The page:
1997 Alfa-Romeo 156 2.0 Twin Spark Type 932 vs. 156 2.5 V6 Q-System and 156 GTA
Alfa Romeo truly rediscovered its mojo with the 156. Handsome, crisp-handling and desirable, the 1998 Car of the Year became an instant best-seller. We celebrate the 156’s 25th birthday with a cross-section of models that highlight its broad appeal.
Story by Nathan Chadwick
Images by Michael Ward
Alfa’s Little Jewel
Alfa-Romeo 156 Type 932 at 25 why it’s one of Alfa’s Greatest
Celebrating an all-time Alfa classic
When the first reviews of the new Giulia appeared around six years ago, mainstream journalists loudly proclaimed it to be the best Alfa Romeo for decades, and that anything produced since the 1970s was junk. This was either a group-think malfunction or collective amnesia – everyone had seemingly forgotten the 156 Type 932.
It’s hard to reconcile just how much of a step change the 156 Type 932 was for Alfa at its launch in September 1997. While ardent motorsport enthusiasts may love the angular 155, the reality is that the first Fiat-developed Alfa was something of a badge-engineered compromise. The 156 changed all that. Delayed by one year to be perfected – where have we heard that before? – the 156 eschewed the cuboid design ethos that had dominated Alfa thinking for the best part of a decade and a half. In its place was a new shape authored by Alfa’s design chief Walter de Silva that embraced curves with the enthusiasm of an 18-year-old at a strip club.
Its design was daring and clever. Hidden rear door handles transformed the four-door saloon into something that looked like a coupe, while an audacious front grille forced the numberplate to be offset (annoying the OCD among us at the time). The interior was a masterpiece of packaging and design, too: despite having notably smaller external dimensions than rivals like the Mondeo, Vectra and 3 Series, there was genuine room for five. It was comfortable, well-specced and good to sit in, with supercar-style scalloped instrument binnacles, a comfortable driving position and superb optional hand-stitched Momo leather Recaro seats.
The 156 was an instant hit. Journalists and customers loved it alike. In group tests, it outscored the BMW 3 Series. It won the European Car of the Year award in 1998, and scooped a further 35 awards. Huge waiting lists developed, with nine months your likely wait to have a 156 on your driveway.
Launch engines included 1.9-litre and 2.4-litre diesels, four-cylinder Twin Spark petrols and a 2.5-litre Busso V6 petrol, which won International Engine of the Year in 2000. The 156 drove superbly, with quick steering, excellent grip and feelsome handling. The key to this was its multi-link rear suspension, shared with the GTV, which helped turn-in immeasurably.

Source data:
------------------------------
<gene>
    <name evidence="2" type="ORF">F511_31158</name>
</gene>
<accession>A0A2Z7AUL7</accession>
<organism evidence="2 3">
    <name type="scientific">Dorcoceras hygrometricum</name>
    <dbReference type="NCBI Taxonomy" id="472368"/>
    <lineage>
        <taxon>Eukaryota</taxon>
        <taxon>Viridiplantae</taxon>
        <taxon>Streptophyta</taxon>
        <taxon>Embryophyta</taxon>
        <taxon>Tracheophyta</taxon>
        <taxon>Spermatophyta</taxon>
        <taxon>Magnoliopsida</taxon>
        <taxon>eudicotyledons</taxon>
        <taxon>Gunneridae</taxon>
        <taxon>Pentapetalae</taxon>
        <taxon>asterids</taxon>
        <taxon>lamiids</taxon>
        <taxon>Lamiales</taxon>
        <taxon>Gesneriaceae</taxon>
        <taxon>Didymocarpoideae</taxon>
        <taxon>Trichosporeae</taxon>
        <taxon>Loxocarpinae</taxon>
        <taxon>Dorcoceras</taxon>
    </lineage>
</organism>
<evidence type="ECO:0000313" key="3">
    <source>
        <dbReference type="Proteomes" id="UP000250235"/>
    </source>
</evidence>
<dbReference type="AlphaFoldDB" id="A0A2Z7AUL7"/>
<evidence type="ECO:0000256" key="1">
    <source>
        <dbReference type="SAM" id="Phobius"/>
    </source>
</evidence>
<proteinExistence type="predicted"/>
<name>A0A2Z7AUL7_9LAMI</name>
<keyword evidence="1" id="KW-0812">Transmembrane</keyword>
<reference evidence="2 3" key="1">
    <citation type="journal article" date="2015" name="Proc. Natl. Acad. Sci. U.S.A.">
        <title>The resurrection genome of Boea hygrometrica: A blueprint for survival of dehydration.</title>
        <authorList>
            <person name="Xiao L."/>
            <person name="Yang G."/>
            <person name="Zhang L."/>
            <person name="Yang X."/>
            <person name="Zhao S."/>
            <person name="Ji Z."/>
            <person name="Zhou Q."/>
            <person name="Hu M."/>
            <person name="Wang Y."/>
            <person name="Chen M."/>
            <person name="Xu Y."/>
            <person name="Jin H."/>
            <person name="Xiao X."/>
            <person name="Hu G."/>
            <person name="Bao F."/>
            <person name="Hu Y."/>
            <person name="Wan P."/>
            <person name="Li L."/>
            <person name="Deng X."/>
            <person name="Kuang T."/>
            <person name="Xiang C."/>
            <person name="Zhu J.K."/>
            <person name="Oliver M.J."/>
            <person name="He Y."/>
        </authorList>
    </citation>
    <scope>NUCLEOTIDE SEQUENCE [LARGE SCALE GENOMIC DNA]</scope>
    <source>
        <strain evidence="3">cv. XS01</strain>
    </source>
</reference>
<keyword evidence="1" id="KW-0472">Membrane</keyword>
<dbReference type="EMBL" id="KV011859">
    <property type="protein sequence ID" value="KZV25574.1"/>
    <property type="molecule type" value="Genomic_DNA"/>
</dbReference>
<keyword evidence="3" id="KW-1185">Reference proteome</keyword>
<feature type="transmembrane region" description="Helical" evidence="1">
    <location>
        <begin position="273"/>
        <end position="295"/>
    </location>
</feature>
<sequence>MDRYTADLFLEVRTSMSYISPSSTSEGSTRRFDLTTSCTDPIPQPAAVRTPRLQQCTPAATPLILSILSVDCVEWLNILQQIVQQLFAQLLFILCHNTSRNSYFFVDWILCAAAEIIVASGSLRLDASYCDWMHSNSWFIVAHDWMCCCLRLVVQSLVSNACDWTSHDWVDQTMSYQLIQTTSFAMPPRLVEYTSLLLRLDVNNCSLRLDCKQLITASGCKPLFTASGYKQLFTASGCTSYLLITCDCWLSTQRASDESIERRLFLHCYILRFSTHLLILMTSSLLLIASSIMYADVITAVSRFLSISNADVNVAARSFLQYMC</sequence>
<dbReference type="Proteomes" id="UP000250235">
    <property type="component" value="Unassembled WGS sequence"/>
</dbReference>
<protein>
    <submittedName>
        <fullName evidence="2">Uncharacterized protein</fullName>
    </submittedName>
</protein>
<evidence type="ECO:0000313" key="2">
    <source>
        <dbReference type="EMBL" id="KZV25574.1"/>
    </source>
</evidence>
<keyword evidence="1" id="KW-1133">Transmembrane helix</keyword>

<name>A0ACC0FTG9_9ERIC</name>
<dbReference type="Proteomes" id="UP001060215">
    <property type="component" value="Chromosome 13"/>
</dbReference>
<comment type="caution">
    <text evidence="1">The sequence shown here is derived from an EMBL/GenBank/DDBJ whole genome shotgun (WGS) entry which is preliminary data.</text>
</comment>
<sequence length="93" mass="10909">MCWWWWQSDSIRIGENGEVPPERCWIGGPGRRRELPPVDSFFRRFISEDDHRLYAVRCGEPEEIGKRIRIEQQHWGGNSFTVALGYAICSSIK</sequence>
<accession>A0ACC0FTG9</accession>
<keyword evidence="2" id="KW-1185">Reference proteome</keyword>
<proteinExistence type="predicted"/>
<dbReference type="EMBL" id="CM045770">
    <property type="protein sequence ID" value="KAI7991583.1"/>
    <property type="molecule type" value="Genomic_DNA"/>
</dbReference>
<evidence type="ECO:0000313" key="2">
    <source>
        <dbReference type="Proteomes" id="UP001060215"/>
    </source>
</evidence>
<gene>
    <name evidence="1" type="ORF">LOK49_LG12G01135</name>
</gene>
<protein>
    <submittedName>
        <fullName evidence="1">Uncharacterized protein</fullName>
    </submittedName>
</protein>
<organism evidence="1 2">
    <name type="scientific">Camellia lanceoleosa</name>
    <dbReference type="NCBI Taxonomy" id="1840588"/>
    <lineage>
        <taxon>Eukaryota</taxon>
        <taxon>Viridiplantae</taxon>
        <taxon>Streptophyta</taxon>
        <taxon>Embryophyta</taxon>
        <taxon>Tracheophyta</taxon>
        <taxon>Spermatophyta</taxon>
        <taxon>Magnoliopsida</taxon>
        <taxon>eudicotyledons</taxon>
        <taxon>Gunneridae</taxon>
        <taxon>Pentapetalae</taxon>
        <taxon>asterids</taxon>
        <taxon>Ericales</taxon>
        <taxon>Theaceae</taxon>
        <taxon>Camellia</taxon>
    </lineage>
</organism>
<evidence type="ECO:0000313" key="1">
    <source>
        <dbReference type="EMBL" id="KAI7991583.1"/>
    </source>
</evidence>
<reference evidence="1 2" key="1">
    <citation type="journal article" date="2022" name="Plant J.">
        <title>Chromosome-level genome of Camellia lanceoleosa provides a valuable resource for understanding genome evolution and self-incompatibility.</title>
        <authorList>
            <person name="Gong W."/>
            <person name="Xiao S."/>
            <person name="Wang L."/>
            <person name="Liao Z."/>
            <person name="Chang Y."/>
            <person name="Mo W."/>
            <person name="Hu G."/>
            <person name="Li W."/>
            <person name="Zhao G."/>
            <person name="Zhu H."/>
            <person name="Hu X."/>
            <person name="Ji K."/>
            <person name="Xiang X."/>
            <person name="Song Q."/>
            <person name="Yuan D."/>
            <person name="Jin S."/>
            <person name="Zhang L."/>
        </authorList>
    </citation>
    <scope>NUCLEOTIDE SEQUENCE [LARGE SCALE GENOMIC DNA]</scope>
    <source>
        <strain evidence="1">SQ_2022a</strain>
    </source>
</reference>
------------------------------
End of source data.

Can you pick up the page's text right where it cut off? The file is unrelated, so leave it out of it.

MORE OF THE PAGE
Alfa expanded the 156 range in 1999 with the launch of the Sportwagon – the estate version that eschewed load-lugging for lifestyle (it actually had less rear storage space with the seats up than the saloon). Its success was helped by a memorable ad campaign featuring Catherine Zeta-Jones. A Selespeed automated manual also joined the range in 1999.
Just after the hot GTA debuted in 2001, range updates in 2002 included an upgraded interior and exterior trim, while direct-injection M-Jet engines replaced the existing petrol line-up and electronic stability control and traction control were added.
A more significant update came in 2003, courtesy of a Giorgetto Giugiaro-penned restyle for the front and rear ends.
Production of most 156 variants ceased in 2005, although the specialist Crosswagon 4x4 stumbled on until 2007. Some 674,111 examples of the 156 were built in total – for context, its replacement, the 159, managed a mere 240,000.
TWIN SPARK OF GENIUS
For many, the Twin Spark is peak 156. The lightness of the four-cylinder engine provides superb handling balance, and a complete lack of understeer unless you’re oblivious to your own mortality. We’ll get onto that in a moment, but it’s critical to understand just how important the Twin Spark 156s were to Alfa Romeo: the 2.0-litre version was the best-selling, contributing to a 40 per cent increase in Alfa’s year-on-year sales.
Alfa offered three Twin Spark engines: 1.6-litre (120hp), 1.8-litre (144hp) and 2.0-litre (155hp). It is one of the latter we have here today, courtesy of former Alfa Romeo UK press garage supremo, Darren James.
All Twin Sparks had twin cams and variable valve timing, but the full-fat 2.0-litre offered a pair of balancer shafts to minimise vibrations. Although the 11hp advantage over the 1.8 may be meagre, it definitely feels smoother.